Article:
Piggott is encouraging hotels and tour companies in Barbados to embrace inclusivity policies and use this to promote their services to travel firms and tourists.
“We hope to focus on inclusivity policies – not just LGBT ones – so we are talking about women, the disabled community, race and religious groups.”
Pink Coconuts plans to certify local tourism businesses that commit to policies of inclusivity and equality.
As in many Caribbean countries, homosexuality remains illegal in Barbados, with a penalty of life imprisonment for those convicted.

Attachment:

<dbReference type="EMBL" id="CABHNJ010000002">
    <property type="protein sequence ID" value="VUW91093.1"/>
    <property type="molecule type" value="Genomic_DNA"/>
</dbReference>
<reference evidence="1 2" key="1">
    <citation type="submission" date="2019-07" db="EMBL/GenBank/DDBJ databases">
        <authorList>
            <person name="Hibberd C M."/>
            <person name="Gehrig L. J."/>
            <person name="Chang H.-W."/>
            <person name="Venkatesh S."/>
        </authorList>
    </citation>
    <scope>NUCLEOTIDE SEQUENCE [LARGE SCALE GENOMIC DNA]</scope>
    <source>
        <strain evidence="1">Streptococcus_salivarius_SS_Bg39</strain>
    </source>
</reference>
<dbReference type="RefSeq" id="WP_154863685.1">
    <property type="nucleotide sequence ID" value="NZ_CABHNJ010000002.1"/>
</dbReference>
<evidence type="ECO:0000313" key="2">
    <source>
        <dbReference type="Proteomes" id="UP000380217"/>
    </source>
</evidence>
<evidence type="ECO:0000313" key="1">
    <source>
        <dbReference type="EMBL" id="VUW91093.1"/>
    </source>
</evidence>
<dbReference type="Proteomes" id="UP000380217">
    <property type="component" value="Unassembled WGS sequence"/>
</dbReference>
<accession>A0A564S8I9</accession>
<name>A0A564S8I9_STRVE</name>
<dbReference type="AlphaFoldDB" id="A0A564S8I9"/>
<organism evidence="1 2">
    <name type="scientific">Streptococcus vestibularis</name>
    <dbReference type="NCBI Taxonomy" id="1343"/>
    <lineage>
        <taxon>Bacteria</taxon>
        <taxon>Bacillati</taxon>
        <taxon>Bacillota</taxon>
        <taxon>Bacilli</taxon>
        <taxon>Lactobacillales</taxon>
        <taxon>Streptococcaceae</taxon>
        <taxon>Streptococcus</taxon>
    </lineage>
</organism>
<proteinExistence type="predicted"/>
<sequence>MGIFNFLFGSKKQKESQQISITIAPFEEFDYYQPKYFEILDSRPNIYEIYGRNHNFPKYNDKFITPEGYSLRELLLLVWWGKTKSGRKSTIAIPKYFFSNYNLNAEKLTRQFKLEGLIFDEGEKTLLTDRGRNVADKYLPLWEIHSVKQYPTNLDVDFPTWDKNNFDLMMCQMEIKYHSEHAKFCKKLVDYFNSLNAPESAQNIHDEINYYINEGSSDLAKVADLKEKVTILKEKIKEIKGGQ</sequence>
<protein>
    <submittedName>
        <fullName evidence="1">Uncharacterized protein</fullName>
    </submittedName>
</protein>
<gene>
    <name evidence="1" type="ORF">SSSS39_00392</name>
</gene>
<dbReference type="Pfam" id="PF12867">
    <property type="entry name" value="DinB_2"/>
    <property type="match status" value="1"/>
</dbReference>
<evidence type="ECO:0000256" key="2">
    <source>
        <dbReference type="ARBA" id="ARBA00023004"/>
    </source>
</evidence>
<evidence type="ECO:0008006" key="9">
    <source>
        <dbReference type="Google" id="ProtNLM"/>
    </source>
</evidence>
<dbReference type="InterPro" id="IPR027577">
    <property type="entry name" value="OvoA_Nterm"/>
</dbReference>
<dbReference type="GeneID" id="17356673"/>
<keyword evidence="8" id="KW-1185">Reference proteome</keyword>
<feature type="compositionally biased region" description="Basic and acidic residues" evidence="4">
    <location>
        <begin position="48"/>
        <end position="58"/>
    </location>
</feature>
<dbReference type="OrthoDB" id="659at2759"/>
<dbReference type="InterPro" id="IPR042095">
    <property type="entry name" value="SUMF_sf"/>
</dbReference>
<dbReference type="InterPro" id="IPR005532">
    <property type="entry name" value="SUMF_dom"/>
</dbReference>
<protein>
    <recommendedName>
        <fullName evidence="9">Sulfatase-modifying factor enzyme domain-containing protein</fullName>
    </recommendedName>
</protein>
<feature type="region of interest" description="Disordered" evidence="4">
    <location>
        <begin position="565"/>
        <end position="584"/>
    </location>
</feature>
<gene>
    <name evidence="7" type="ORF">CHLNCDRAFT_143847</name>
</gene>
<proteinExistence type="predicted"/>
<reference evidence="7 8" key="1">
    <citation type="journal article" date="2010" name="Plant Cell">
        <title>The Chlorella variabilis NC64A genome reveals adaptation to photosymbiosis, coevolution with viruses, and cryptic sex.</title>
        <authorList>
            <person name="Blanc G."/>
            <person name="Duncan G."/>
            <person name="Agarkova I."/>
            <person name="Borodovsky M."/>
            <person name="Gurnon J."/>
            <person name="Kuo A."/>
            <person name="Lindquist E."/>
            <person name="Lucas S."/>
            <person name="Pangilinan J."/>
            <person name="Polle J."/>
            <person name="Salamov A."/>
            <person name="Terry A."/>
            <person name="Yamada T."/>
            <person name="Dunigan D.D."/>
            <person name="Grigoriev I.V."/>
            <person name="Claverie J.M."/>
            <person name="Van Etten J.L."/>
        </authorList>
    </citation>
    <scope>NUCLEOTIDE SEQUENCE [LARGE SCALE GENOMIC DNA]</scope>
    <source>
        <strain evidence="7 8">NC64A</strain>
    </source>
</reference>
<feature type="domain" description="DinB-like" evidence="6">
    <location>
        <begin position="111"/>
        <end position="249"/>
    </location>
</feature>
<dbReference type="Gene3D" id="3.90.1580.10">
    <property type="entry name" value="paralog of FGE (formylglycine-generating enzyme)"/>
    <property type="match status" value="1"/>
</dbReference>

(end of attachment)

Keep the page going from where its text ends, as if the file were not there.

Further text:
However, Piggott, who is also the co-founder of Barbados Gays, Lesbians and All-Sexuals against Discrimination (B-Glad), is confident attitudes will change over the next 10 years. “The attitude of rejection has changed to indifference in Barbados – so that’s a kind of progress,” she said.
Piggott added the new Barbados government was “more level-headed and modern”, although it has only been in power for a few weeks.
“We are trying to work strategically and quietly with the government and other stakeholders,” she said.
“Locals have to be involved, as they have to be benefitting from this work. If there’s a commerce element to this, we can use that to change the Caribbean. We need to step up our game. I can see it happening throughout the region.”
Pink Coconuts is supported by the UK government through the Commonwealth Equality Network.